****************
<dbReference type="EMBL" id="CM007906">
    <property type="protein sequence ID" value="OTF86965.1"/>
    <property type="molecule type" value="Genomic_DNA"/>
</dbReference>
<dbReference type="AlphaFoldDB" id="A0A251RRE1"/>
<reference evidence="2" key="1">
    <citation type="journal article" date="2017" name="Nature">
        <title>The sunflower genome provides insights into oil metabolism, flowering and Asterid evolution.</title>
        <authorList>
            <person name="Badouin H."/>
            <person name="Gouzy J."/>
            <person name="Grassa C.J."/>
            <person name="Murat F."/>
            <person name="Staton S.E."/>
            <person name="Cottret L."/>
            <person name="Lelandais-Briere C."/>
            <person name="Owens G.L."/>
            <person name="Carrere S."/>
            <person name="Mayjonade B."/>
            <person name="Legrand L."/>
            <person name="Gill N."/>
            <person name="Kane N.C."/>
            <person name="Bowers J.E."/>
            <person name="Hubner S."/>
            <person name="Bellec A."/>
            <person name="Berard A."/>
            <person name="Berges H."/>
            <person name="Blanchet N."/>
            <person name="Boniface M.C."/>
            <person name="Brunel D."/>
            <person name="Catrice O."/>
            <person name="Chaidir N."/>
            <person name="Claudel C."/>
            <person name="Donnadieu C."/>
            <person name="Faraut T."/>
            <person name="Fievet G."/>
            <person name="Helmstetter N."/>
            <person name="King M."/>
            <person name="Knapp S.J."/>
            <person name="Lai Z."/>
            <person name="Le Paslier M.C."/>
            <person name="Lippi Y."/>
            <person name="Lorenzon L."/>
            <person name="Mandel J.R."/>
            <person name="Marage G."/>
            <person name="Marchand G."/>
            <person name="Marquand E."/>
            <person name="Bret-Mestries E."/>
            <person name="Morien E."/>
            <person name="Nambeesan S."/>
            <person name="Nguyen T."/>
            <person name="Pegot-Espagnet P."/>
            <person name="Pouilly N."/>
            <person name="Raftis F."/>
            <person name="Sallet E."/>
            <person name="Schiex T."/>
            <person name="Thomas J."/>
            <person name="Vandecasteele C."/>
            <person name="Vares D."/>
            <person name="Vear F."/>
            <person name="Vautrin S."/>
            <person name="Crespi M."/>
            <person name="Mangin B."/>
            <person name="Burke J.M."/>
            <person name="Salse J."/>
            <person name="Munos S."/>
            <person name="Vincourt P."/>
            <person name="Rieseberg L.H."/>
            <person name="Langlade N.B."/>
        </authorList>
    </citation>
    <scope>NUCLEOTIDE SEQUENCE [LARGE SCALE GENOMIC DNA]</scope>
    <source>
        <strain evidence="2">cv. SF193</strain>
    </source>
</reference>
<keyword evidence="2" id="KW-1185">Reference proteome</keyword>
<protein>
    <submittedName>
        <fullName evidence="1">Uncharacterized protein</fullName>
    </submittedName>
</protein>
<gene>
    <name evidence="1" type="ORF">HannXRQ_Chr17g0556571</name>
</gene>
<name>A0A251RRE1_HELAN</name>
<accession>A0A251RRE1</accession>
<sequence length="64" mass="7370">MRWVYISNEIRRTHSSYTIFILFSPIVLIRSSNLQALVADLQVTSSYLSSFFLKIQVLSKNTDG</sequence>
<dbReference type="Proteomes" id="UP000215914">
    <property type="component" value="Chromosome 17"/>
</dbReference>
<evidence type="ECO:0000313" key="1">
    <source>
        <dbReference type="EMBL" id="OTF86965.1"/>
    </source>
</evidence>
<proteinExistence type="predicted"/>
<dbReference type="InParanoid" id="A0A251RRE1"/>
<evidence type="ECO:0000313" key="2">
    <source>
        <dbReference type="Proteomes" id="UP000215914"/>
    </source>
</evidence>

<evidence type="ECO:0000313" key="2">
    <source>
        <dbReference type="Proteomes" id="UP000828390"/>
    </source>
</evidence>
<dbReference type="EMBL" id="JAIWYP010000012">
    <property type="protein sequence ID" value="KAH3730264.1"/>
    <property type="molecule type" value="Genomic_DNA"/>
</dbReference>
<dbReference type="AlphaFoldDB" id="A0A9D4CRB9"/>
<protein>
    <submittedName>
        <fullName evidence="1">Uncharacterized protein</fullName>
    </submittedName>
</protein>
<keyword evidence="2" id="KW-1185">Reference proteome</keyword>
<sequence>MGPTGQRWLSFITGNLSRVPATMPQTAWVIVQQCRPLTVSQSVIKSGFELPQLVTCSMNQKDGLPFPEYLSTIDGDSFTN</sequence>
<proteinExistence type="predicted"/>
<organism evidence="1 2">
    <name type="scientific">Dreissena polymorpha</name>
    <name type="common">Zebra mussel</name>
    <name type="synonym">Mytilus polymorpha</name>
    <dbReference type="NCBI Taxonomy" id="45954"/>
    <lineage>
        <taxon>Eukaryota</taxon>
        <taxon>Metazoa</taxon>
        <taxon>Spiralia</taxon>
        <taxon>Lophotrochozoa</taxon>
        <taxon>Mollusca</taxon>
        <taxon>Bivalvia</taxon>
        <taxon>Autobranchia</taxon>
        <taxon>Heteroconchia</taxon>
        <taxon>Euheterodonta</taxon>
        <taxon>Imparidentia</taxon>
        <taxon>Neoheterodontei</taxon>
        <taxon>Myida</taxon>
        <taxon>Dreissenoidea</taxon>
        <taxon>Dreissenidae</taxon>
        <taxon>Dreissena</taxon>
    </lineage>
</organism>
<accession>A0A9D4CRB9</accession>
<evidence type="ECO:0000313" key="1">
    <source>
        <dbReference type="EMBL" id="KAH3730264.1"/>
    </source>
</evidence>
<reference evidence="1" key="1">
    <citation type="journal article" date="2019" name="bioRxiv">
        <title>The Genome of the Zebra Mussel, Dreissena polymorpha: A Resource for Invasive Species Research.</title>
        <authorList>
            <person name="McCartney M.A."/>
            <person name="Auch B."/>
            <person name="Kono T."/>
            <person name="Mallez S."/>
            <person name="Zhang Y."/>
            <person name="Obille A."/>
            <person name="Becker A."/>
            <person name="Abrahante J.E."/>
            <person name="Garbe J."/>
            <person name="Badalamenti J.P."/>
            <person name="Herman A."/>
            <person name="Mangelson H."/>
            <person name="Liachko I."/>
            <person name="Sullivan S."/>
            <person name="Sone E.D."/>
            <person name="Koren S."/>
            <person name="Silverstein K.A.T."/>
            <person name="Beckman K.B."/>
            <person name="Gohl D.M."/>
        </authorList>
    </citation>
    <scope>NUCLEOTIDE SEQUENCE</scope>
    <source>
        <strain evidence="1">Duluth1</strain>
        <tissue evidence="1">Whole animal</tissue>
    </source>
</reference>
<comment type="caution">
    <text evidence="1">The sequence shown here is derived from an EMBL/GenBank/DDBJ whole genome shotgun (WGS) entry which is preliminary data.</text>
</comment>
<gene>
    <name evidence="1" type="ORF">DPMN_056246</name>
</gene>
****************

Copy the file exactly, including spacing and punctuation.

<dbReference type="EMBL" id="CM007906">
    <property type="protein sequence ID" value="OTF86965.1"/>
    <property type="molecule type" value="Genomic_DNA"/>
</dbReference>
<dbReference type="AlphaFoldDB" id="A0A251RRE1"/>
<reference evidence="2" key="1">
    <citation type="journal article" date="2017" name="Nature">
        <title>The sunflower genome provides insights into oil metabolism, flowering and Asterid evolution.</title>
        <authorList>
            <person name="Badouin H."/>
            <person name="Gouzy J."/>
            <person name="Grassa C.J."/>
            <person name="Murat F."/>
            <person name="Staton S.E."/>
            <person name="Cottret L."/>
            <person name="Lelandais-Briere C."/>
            <person name="Owens G.L."/>
            <person name="Carrere S."/>
            <person name="Mayjonade B."/>
            <person name="Legrand L."/>
            <person name="Gill N."/>
            <person name="Kane N.C."/>
            <person name="Bowers J.E."/>
            <person name="Hubner S."/>
            <person name="Bellec A."/>
            <person name="Berard A."/>
            <person name="Berges H."/>
            <person name="Blanchet N."/>
            <person name="Boniface M.C."/>
            <person name="Brunel D."/>
            <person name="Catrice O."/>
            <person name="Chaidir N."/>
            <person name="Claudel C."/>
            <person name="Donnadieu C."/>
            <person name="Faraut T."/>
            <person name="Fievet G."/>
            <person name="Helmstetter N."/>
            <person name="King M."/>
            <person name="Knapp S.J."/>
            <person name="Lai Z."/>
            <person name="Le Paslier M.C."/>
            <person name="Lippi Y."/>
            <person name="Lorenzon L."/>
            <person name="Mandel J.R."/>
            <person name="Marage G."/>
            <person name="Marchand G."/>
            <person name="Marquand E."/>
            <person name="Bret-Mestries E."/>
            <person name="Morien E."/>
            <person name="Nambeesan S."/>
            <person name="Nguyen T."/>
            <person name="Pegot-Espagnet P."/>
            <person name="Pouilly N."/>
            <person name="Raftis F."/>
            <person name="Sallet E."/>
            <person name="Schiex T."/>
            <person name="Thomas J."/>
            <person name="Vandecasteele C."/>
            <person name="Vares D."/>
            <person name="Vear F."/>
            <person name="Vautrin S."/>
            <person name="Crespi M."/>
            <person name="Mangin B."/>
            <person name="Burke J.M."/>
            <person name="Salse J."/>
            <person name="Munos S."/>
            <person name="Vincourt P."/>
            <person name="Rieseberg L.H."/>
            <person name="Langlade N.B."/>
        </authorList>
    </citation>
    <scope>NUCLEOTIDE SEQUENCE [LARGE SCALE GENOMIC DNA]</scope>
    <source>
        <strain evidence="2">cv. SF193</strain>
    </source>
</reference>
<keyword evidence="2" id="KW-1185">Reference proteome</keyword>
<protein>
    <submittedName>
        <fullName evidence="1">Uncharacterized protein</fullName>
    </submittedName>
</protein>
<gene>
    <name evidence="1" type="ORF">HannXRQ_Chr17g0556571</name>
</gene>
<name>A0A251RRE1_HELAN</name>
<accession>A0A251RRE1</accession>
<sequence length="64" mass="7370">MRWVYISNEIRRTHSSYTIFILFSPIVLIRSSNLQALVADLQVTSSYLSSFFLKIQVLSKNTDG</sequence>
<dbReference type="Proteomes" id="UP000215914">
    <property type="component" value="Chromosome 17"/>
</dbReference>
<evidence type="ECO:0000313" key="1">
    <source>
        <dbReference type="EMBL" id="OTF86965.1"/>
    </source>
</evidence>
<proteinExistence type="predicted"/>
<dbReference type="InParanoid" id="A0A251RRE1"/>
<evidence type="ECO:0000313" key="2">
    <source>
        <dbReference type="Proteomes" id="UP000215914"/>
    </source>
</evidence>

<evidence type="ECO:0000313" key="2">
    <source>
        <dbReference type="Proteomes" id="UP000828390"/>
    </source>
</evidence>
<dbReference type="EMBL" id="JAIWYP010000012">
    <property type="protein sequence ID" value="KAH3730264.1"/>
    <property type="molecule type" value="Genomic_DNA"/>
</dbReference>
<dbReference type="AlphaFoldDB" id="A0A9D4CRB9"/>
<protein>
    <submittedName>
        <fullName evidence="1">Uncharacterized protein</fullName>
    </submittedName>
</protein>
<keyword evidence="2" id="KW-1185">Reference proteome</keyword>
<sequence>MGPTGQRWLSFITGNLSRVPATMPQTAWVIVQQCRPLTVSQSVIKSGFELPQLVTCSMNQKDGLPFPEYLSTIDGDSFTN</sequence>
<proteinExistence type="predicted"/>
<organism evidence="1 2">
    <name type="scientific">Dreissena polymorpha</name>
    <name type="common">Zebra mussel</name>
    <name type="synonym">Mytilus polymorpha</name>
    <dbReference type="NCBI Taxonomy" id="45954"/>
    <lineage>
        <taxon>Eukaryota</taxon>
        <taxon>Metazoa</taxon>
        <taxon>Spiralia</taxon>
        <taxon>Lophotrochozoa</taxon>
        <taxon>Mollusca</taxon>
        <taxon>Bivalvia</taxon>
        <taxon>Autobranchia</taxon>
        <taxon>Heteroconchia</taxon>
        <taxon>Euheterodonta</taxon>
        <taxon>Imparidentia</taxon>
        <taxon>Neoheterodontei</taxon>
        <taxon>Myida</taxon>
        <taxon>Dreissenoidea</taxon>
        <taxon>Dreissenidae</taxon>
        <taxon>Dreissena</taxon>
    </lineage>
</organism>
<accession>A0A9D4CRB9</accession>
<evidence type="ECO:0000313" key="1">
    <source>
        <dbReference type="EMBL" id="KAH3730264.1"/>
    </source>
</evidence>
<reference evidence="1" key="1">
    <citation type="journal article" date="2019" name="bioRxiv">
        <title>The Genome of the Zebra Mussel, Dreissena polymorpha: A Resource for Invasive Species Research.</title>
        <authorList>
            <person name="McCartney M.A."/>
            <person name="Auch B."/>
            <person name="Kono T."/>
            <person name="Mallez S."/>
            <person name="Zhang Y."/>
            <person name="Obille A."/>
            <person name="Becker A."/>
            <person name="Abrahante J.E."/>
            <person name="Garbe J."/>
            <person name="Badalamenti J.P."/>
            <person name="Herman A."/>
            <person name="Mangelson H."/>
            <person name="Liachko I."/>
            <person name="Sullivan S."/>
            <person name="Sone E.D."/>
            <person name="Koren S."/>
            <person name="Silverstein K.A.T."/>
            <person name="Beckman K.B."/>
            <person name="Gohl D.M."/>
        </authorList>
    </citation>
    <scope>NUCLEOTIDE SEQUENCE</scope>
    <source>
        <strain evidence="1">Duluth1</strain>
        <tissue evidence="1">Whole animal</tissue>
    </source>
</reference>
<comment type="caution">
    <text evidence="1">The sequence shown here is derived from an EMBL/GenBank/DDBJ whole genome shotgun (WGS) entry which is preliminary data.</text>
</comment>
<gene>
    <name evidence="1" type="ORF">DPMN_056246</name>
</gene>